Pilates and yoga have replaced dance aerobics. Kettle-bells have replaced dumbbells, and now even the traditional strength machines are getting a modern twist.
Sports fitness is experiencing a renaissance, and one Colorado Springs man is capitalizing on the city’s reputation as an amateur sports mecca and his own reputation as a strength equipment designer.
A veteran of three strength-machine companies with more than 30 years design experience, Roy Simonson’s latest effort is a combination the latest in design and technology and old-school weightlifting.
Called Simplicity, the machines mimic the range of motion used when lifting free weights, making use of all the stabilizer muscles, but they provide the stability and safety of traditional machines.
Simonson says it’s the first major change in the way strength-training machines have been designed in more than three decades — and it reflects the market’s changing methods of working out.
“All the machines — they look prettier now — but they’re all the same, they do the same thing they did 30 years ago,” he said. “But now, fitness is different. People are doing Pilates. They’re involved in boot camp fitness. And everyone is weight training, not just young men looking to build muscles.”
It was those young men that most gym machines were made for — guys with big muscles who wanted to get bigger. So, the machines targeted a single set of muscles, a different muscle set for each machine.
The sleek machines that are manufactured in the city at Springs Fabrication are different than traditional weight lifting machines. They use a broader range of motion, but they also make it easier for novices.
“Today, look around the gym, there are likely to be as many 50-year-olds there as there are people in their 30s,” he said. “They needed something that was easy to use, but provided a whole range of motion.”
The company has been selling the products internationally since January. A local gym opening on Powers bought them, but about half his sales are outside the U.S. He’s sold them in Singapore and Japan and will make a trip to Sweden this month to pitch the exercise equipment.
While he has a few affluent clients who buy the entire set for their homes, he specializes in commercial fitness — selling mostly to gyms and fitness centers from his showroom at 305 E. Pikes Peak Ave.
“I am the only commercial exercise company in the state,” he said, noting that Colorado Springs is home to cycling parts manufacturers and other exercise equipment companies. “It’s one of the things that sets us apart.”
Simonson is just the first of many companies who will make the Springs home, predicts Dr. Tom Duening, director of the Business Center for Entrepreneurship and El Pomar chair of business and entrepreneurship at the University of Colorado at Colorado Springs. He believes the sports technology industry represents a growth opportunity for the area.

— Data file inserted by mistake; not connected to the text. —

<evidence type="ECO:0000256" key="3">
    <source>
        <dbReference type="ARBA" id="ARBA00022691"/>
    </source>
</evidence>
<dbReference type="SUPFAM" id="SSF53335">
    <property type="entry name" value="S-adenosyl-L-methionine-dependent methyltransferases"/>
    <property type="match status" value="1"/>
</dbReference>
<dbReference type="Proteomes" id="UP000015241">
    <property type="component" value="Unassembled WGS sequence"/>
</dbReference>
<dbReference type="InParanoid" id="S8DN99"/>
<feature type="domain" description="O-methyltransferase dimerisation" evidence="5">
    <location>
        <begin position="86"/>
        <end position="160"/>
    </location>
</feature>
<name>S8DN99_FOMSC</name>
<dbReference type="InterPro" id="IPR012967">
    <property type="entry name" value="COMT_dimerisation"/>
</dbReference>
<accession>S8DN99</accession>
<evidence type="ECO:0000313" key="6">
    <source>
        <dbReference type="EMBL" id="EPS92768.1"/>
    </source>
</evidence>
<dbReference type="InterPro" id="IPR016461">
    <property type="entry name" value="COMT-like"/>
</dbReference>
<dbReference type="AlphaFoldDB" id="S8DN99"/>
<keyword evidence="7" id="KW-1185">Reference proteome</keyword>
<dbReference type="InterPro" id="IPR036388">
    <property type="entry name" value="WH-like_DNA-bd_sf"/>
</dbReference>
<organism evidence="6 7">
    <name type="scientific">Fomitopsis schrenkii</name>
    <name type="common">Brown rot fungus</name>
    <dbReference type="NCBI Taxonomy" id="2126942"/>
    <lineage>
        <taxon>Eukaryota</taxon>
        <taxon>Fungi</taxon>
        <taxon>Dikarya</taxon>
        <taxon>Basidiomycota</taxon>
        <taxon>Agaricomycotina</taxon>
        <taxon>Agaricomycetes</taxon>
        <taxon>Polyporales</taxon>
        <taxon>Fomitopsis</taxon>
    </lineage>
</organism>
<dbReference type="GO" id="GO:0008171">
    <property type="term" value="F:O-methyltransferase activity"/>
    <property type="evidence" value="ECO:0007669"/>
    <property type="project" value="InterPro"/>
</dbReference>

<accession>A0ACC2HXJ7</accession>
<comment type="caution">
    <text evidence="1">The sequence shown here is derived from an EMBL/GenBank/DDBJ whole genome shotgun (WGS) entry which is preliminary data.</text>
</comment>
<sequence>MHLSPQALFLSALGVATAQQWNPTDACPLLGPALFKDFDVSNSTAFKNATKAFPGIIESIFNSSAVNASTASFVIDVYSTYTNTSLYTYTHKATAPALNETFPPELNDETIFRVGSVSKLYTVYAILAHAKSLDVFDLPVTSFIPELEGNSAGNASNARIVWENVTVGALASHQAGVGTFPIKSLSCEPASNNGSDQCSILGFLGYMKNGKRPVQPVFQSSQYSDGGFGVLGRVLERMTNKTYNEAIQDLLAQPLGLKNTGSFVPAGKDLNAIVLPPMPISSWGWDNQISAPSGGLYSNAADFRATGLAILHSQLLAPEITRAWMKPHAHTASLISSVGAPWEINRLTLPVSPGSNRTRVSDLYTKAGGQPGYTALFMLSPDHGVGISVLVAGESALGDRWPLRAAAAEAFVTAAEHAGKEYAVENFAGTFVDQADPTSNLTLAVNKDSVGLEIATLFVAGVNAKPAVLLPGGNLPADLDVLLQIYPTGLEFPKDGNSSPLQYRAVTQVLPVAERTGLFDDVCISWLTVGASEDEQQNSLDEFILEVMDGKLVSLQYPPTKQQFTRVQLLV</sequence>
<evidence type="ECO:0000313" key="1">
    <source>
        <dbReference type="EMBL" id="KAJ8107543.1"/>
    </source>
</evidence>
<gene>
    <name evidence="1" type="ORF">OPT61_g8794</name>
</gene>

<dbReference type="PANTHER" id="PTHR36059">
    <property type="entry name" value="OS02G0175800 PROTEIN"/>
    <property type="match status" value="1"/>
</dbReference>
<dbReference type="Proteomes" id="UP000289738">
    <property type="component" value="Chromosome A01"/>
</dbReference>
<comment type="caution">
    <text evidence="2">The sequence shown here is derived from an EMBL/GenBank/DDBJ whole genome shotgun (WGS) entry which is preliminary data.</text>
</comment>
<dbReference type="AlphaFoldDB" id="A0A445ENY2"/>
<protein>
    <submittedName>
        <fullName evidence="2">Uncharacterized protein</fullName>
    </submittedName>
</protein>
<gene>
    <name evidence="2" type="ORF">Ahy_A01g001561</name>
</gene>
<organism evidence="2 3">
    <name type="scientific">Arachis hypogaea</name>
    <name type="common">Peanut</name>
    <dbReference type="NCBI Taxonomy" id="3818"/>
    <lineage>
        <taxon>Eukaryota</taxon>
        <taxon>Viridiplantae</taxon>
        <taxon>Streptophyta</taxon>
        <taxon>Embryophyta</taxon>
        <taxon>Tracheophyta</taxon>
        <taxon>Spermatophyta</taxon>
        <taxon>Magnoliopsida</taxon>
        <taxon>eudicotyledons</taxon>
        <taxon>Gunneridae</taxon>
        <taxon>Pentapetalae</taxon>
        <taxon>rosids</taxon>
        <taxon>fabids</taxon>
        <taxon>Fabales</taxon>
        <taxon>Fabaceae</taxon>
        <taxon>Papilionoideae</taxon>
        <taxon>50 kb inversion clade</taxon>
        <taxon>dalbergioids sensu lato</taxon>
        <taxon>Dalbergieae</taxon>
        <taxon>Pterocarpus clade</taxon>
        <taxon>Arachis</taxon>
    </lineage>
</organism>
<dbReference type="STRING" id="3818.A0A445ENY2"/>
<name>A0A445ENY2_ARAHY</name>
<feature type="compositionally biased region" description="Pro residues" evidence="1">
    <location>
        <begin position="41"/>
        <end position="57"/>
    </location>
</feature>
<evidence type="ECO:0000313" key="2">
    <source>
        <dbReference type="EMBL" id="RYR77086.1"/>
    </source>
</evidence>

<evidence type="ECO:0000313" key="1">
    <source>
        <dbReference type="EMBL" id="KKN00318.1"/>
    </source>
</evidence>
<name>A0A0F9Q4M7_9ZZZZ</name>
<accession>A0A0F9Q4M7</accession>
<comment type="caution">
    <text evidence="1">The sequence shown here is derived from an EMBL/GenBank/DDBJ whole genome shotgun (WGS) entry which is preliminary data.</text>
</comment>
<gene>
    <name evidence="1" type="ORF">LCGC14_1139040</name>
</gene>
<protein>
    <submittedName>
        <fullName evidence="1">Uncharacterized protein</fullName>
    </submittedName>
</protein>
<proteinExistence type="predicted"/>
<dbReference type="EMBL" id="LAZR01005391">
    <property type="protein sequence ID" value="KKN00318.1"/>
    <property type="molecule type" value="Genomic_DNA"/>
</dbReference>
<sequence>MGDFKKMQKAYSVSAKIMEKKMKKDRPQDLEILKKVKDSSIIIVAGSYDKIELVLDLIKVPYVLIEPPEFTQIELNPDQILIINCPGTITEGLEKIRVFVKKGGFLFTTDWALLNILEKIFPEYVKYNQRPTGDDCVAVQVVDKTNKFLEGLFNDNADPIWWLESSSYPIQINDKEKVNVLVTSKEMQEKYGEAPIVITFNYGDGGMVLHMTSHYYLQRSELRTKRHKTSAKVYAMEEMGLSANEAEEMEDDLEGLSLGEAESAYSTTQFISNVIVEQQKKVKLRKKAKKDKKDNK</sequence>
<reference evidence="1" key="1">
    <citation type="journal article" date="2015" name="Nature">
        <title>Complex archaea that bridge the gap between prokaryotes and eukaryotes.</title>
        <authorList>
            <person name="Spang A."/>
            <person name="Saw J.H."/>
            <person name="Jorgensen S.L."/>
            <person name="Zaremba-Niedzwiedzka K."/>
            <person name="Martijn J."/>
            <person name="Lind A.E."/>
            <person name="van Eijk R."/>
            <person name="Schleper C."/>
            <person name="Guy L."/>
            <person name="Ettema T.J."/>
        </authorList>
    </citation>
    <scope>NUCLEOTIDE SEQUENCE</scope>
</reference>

“When you think about what we can do to be cutting edge technology, this is an area no one else is doing,” he said. “Boulder has the market cornered on the internet and social media companies. But sports technology — no one is really doing that. The Springs is ideally located for it.”
The United States Olympic Committee is headquartered here, as are 17 amateur governing bodies. The city attracts people who are interested in fitness, he said.
Duening is also working to raise Colorado Springs’ sports profile. He created a national competition to spur development of sports, health and outdoor-related businesses in the Pikes Peak region.
“The business plan competition … is part of a larger effort to build on the natural strength of the Pikes Peak region,” he said.
While the region is just starting to market itself as a sports technology hub, Simonson already has successes under his belt, said Resolute partner and Springs Fabrication owner Tom Neppl.
The two worked together on an earlier company, FreeMotion. Neppl’s company manufactured the machines, while Simonson designed them. The company was sold and manufacturing moved out of the Springs, and the current partnership will keep both facets of the company here, Neppl said.
He’s enthusiastic about the idea, and has about 12 people working full-time on engineering and manufacturing the machines.
“We’re planning on keeping it here,” he said. “It’s too difficult to start up and get people trained, get the right machinery and then see it move somewhere else.”
Simonson also uses Springs Fabrication workshops to design prototypes of the strength training machines. Simonson has 28 patents to date, and patents are pending on the Simplicity machines.
Simonson believes his current line represents a move toward the traditional.
“There’s been kind of a renaissance,” he said. “People are going back to the older ways of exercising. The concepts I put to use in these machines are older concepts they aren’t designed around mere body building for big muscles.”